Post-Natal Care Of A Cat – After Birth Care
Here is everything that you should know about post-natal care in cats. Learn now what you should have on hand and what you might expect.
Taking care of a cat is simple – you provide high-quality food, cuddling time, exercise, and spay or neuter, and you are a good cat owner. However, if you choose to let your cat have kittens, the entire part of cat ownership opens up in front of you.
This may sound easy to handle, but cat-owners find this person stressful and full of challenges for one reason only – they are nor prepared for having kittens.
Before your felines deliver kittens, there is a pregnancy stage that you should support and once kittens are delivered, postnatal care of a mother cat begins. Here is what you should know about the postnatal stage.
Postnatal Care Of A Cat
Cats Protection (CP) strongly recommends neutering your cat as the only effective way to reduce the number of unwanted cats on the streets. Still, people are not sure when it’s the right time to neuter or spay their cat, so accidents can happen – you may end up having a pregnant cat.
You should think about neutering and spaying your cat before feline enters your home, or as soon as your cat comes to your home. Cats are prolific breeders, meaning that they have large litters, and their population can grow uncontrolled in a short time.
Did you know that only in a year period, only one female cat can be directly responsible for a staggering 20,000 descendants in just five years? So, if you want your cat to have a long and healthy life, you should think about neutering and spaying.
Moreover, if you choose to infertility your cat, you should know that certain duties come to that decision.
One of those decisions includes taking care of a pregnant cat, postnatal care, and finding kittens a new home unless you decide to keep them all. And in most cases, you can expect at least four kittens.
It’s also important to know that if your feline is still young cat, the heat cycle will happen normally and accident pregnancy may occur. Cats are known for having strong intimacy drive during their heat waves.
In this period most cats lose their lives, because they will run listening to their inner drive, and not caring about possible car nearby and so on.
Still, if your cat gets pregnant and you had a scheduled pregnancy, cat neutering during pregnancy can still be performed. Still, this is something that should be discussed with your veterinarian.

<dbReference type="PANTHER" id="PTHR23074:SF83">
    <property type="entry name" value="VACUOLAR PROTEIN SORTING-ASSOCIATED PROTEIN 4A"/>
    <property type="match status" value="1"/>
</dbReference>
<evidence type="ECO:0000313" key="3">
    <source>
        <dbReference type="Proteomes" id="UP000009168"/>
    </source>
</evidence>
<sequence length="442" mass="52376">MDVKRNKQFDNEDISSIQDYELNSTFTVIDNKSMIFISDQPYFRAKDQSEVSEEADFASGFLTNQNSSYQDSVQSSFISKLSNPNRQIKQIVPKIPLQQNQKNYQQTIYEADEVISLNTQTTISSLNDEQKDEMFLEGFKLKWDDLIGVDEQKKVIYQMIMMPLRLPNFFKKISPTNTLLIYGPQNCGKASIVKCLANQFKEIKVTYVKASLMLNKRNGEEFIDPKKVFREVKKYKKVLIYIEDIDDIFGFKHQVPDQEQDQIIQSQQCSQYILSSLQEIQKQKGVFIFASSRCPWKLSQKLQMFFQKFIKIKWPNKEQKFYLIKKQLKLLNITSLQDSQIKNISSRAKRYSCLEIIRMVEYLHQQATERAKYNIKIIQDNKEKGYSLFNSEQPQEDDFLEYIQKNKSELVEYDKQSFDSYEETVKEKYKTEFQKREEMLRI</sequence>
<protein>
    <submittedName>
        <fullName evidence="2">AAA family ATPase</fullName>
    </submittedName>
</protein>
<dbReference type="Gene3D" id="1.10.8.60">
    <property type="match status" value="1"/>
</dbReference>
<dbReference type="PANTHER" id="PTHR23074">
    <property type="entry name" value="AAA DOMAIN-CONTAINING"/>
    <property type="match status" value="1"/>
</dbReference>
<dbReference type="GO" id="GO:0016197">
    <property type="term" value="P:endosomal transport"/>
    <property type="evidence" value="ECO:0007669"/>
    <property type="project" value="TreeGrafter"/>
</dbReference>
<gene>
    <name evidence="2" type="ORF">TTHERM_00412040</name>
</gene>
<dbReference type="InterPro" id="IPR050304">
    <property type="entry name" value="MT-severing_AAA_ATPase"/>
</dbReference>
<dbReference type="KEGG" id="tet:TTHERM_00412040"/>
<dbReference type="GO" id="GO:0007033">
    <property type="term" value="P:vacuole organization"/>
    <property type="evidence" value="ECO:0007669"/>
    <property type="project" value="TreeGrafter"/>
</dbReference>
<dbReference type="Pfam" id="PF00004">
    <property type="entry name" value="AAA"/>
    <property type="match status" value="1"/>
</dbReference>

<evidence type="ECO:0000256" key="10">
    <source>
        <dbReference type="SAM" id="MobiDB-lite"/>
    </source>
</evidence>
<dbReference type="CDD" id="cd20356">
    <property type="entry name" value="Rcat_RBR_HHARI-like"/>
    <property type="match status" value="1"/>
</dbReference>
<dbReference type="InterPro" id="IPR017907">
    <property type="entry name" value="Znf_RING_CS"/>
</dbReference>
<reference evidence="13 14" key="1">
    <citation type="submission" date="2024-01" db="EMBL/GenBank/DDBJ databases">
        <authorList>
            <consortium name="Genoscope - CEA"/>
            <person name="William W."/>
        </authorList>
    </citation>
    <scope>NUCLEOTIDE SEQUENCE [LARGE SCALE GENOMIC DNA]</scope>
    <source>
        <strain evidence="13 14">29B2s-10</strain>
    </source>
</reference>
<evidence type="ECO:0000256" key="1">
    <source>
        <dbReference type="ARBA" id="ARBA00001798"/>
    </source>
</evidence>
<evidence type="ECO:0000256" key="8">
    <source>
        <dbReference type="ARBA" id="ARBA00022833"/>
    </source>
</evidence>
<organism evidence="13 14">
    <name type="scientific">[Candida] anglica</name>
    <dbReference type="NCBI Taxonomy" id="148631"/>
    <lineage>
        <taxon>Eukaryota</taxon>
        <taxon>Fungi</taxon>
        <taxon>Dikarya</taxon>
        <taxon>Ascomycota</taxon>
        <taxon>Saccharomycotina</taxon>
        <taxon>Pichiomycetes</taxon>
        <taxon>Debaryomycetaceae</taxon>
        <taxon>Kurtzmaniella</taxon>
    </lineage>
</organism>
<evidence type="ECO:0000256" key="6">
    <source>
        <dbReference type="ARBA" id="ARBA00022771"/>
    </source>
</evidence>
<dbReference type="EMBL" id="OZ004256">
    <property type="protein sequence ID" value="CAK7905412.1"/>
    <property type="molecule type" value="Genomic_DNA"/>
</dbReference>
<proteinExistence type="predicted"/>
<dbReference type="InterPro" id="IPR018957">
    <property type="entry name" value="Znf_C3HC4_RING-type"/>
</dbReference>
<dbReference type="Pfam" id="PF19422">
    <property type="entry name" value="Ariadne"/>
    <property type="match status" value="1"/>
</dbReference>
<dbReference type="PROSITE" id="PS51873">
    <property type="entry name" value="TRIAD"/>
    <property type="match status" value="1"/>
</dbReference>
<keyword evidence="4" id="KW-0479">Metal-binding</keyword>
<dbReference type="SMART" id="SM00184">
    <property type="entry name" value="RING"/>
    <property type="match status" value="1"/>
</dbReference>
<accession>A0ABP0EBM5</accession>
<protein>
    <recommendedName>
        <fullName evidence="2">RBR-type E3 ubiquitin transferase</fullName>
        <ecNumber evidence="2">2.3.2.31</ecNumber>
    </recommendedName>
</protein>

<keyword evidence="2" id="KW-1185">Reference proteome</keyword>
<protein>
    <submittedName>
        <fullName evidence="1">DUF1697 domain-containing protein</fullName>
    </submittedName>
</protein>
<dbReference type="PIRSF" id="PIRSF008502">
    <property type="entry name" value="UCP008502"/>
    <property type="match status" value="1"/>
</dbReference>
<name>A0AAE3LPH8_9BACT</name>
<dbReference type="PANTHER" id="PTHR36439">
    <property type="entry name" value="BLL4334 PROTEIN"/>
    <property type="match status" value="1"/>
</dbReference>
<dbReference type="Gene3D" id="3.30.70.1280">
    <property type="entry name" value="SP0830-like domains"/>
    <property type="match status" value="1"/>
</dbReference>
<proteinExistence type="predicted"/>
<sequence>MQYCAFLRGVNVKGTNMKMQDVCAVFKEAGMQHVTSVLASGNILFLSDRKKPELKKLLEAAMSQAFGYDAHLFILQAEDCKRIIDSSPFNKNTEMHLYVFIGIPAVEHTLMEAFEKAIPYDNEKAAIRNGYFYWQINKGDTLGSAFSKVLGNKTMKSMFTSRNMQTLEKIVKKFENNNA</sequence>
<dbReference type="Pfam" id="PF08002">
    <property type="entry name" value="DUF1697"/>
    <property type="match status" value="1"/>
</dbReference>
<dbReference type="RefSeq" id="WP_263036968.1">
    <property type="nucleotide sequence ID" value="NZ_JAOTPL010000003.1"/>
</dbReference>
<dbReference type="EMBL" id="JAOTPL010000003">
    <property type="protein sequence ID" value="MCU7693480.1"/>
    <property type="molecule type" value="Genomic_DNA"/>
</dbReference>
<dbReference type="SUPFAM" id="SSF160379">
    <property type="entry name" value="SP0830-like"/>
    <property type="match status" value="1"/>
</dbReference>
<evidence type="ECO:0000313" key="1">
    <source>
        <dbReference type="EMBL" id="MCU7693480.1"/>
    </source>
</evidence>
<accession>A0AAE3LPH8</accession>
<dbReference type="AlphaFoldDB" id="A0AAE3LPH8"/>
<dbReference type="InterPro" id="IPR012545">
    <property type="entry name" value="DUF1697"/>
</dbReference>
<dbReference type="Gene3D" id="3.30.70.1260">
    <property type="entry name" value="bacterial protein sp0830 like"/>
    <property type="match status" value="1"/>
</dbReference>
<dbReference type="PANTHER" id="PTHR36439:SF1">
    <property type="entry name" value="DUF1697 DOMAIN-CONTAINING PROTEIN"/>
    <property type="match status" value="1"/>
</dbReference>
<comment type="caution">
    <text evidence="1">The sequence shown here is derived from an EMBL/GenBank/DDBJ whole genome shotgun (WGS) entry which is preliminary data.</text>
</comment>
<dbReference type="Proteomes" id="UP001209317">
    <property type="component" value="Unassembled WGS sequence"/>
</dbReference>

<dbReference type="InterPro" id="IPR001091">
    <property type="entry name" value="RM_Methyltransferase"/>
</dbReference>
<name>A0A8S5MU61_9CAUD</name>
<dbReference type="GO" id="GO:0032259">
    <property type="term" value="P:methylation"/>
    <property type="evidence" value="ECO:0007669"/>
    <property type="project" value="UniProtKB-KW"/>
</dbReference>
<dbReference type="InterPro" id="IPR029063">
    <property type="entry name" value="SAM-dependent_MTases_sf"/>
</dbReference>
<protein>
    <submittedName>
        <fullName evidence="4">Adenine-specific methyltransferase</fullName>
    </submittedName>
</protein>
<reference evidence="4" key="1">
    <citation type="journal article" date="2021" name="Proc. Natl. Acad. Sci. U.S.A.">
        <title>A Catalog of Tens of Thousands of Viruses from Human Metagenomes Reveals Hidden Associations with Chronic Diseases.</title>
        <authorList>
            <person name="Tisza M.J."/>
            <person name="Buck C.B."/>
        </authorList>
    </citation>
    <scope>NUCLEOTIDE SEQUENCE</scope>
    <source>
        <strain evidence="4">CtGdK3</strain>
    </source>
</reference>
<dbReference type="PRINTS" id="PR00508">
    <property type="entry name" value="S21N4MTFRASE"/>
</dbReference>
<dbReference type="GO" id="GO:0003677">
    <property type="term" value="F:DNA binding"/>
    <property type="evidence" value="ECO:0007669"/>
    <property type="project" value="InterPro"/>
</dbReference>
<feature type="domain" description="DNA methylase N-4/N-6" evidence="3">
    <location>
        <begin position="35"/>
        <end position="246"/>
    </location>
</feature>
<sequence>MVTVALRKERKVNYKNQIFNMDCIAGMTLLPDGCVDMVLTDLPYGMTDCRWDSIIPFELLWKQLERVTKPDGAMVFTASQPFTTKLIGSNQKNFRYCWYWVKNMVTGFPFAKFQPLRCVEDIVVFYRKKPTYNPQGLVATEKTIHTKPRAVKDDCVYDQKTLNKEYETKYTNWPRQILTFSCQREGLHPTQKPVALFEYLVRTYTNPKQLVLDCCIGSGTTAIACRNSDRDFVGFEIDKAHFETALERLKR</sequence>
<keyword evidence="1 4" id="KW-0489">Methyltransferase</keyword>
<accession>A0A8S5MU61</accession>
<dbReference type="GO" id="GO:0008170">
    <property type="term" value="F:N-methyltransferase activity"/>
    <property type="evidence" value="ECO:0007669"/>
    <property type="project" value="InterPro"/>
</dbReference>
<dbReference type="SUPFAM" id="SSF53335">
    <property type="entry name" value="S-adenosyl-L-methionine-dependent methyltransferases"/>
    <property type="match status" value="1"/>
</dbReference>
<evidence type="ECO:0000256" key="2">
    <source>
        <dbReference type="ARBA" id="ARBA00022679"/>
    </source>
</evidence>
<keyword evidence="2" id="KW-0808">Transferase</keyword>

Birth And Kittening
The secret of being a good midwife to your cat lies in timing and observation. It may sound simple, but you will have to observe your all the time during her pregnancy, and do it quickly and from a distance.
You shouldn’t upset your cat, physically harm her in any way, and do not disturb her. By observing your cat you will actually learn to distinguish normal behavior from any unusual behavior.
If you notice anything unusual, or a problem arises, contact the veterinarian immediately.
Birth is also known as kittening and parturition and is divided into three stages.
- First stage. This stage lasts up to 36 hours, and its usually short, and you will notice your cat being restless and doing repeated visits to the bed.
- Second stage. This stage lasts 30 minutes for each kitten. Contractions are stronger in this case and kitten comes out head first. In this stage, the mother breaks the bag and chews through the cord and licks the kitten. This move encourages kitten to breathe.
- Third stage. In this phase you should count the number of placentae to ensure one is passed for each kitten. They all should pass, one for each kitten. If they are not all passed within four to six hours, contact your veterinarian. Once your cat is safe and calm next to her kittens, you may start preparing for the next phase – postnatal care.
Postnatal Care In Steps
Just when you think that everything is over, because your feline a successful delivery, the responsibility of a pet parent is just beginning. Since mother feline is still fragile and weak after giving birth, you will have to step up and help here.
Here is what you should do.
1. Give Them Privacy
After birth, your feline will be exhausted. She and her kittens will need a lot of quiet time because they can easily stress out.
Make sure that you keep them far from any possible triggers, including other pets at home, loud areas, any house guests, possible stray animals, and so on. Let them rest and enjoy in one another.
Taking all of these factors into consideration, you should decide where to put the whelping bed. Just make sure that the place is clean and quiet.
2. Provide Proper Food
It’s expected to be in touch with your veterinarian before your cat delivers kittens. During that time you will get various tips from your veterinarian that you should follow.